Thirty years ago, Arthur Cronos didn’t know he was inventing a new marketing approach. He was just trying to save some money. As the owner of Network Answering Service in San Francisco, he had been following the emergence of voicemail services. Cellphones were not yet invented, and phone companies did not yet offer voicemail services, but a few adventurous companies purchased the pricey voicemail machinery and began offering stand alone voicemail services to the public.
Cronos had just bought a small voicemail company, obtaining a machine and a hundred clients, because he thought he could sell this new service to small businesses in the Bay area. The previous owner had used newspaper display ads and a paid sales rep to take the calls, but Cronos feared to allow his existing sales reps to take these calls.
Because only six months earlier in his answering service, in a sales meeting, his sales reps were complaining that they were losing a lot of sales, and they wanted a cheaper answering service package to offer to callers. As an experiment, Cronos created a smaller package to test, and discovered that sales reps then sold exactly as many packages as before – no more, no less – but to his dismay, 80% of all sales now consisted of the new small package. In other words, new sales revenue shrunk drastically.
He quickly discarded the smaller live answering service package, and live answering service sales resumed as before, selling the higher-priced packages. Life had returned to normal.
Because of this experience, he feared to allow his sales reps to handle calls from people calling about these new super-cheap voicemail services. He imagined with foreboding how history could repeat, with sales reps downgrading each and every sale to the new low-dollar voicemail packages, and live answering service income dwindling away.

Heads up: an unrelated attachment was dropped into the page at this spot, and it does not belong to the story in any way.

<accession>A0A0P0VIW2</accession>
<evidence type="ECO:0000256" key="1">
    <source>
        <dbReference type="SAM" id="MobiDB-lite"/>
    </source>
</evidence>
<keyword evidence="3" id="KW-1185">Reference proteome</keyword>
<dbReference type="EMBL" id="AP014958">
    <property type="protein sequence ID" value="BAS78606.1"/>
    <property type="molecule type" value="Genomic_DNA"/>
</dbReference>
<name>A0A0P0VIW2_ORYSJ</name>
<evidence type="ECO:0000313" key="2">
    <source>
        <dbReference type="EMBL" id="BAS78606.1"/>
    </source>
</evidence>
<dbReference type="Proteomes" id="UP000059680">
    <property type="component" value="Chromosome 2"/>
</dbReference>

So he did something completely different.
In his new voicemail advertisements he provided a phone number that rang directly into the voicemail machine itself, where he created pre-recorded selling messages … press 1 to hear how to use voicemail for your business, press 2 to hear all the prices, press 3 to hear how to use voicemail with a pager. And if the caller had heard enough, the caller was given a separate number to call and sign up.
To his surprise, new voicemail sales went through the roof, while his live-answering sales were handled completely separately and remained healthy.
In retrospect, it made sense. According to many reports from the Direct Marketing Association in New York, the typical buyer purchases a product after 7 to 12 “touches,” and by sending the callers around and around inside the machine, the callers themselves were creating additional touches, and in effect selling themselves. Only those who were ready to buy took the next step and called the sign-up line. On the sign-up line, an employee just filled out a form, with little to no selling, and a new client was on board.
A few years later, the Internet came along.
As early webpages began to change into online selling, Cronos began to see the parallels between his voicemail machinery creating multiple touches and online methods like email follow-up marketing. Because the startling fact is that a website alone typically sells far below its potential.
The statistic is that the average website visitor comes to a website once, and then leaves, never to return. Anyone can prove this by looking at the favorites in their own browser. What one sees is that 99% of these websites have never been visited again – and these were the sites that were marked as favorites.
For Arthur Cronos, a simple key fact emerged –
The single most basic way to increase sales is to increase the number of times the prospect is touched.
And so was born his system of building “Automatic Selling Systems,” creating multi-touch automated systems that use lead-generation systems to feed prospects into a selling funnel where a multiple ongoing series of touches are generated. Used with a website, for example, it is not rare to increase the selling power by ten times.
Cronos, now CEO of Voltos Marketing Systems (http://voltos.com) and a nationally-recognized expert on SEO, Reputation-Building, and Lead-Generation, has finally published a detailed roadmap, a book called “Get Endless New Clients.”
The book shows how to build an automatic selling system for any business, with case studies from differing industries. Within its 300 page, and dozens of charts and diagrams, his unique approach to marketing knits together techniques from the past and from today, and shows any businessman how to systematically create a “selling engine.”
In November of 2014, “Get Endless New Clients” hit number one best-seller status in two Amazon categories, and is now available on Amazon in both print and kindle e-reader formats. For further details see: http://voltos.us/ENDLESS.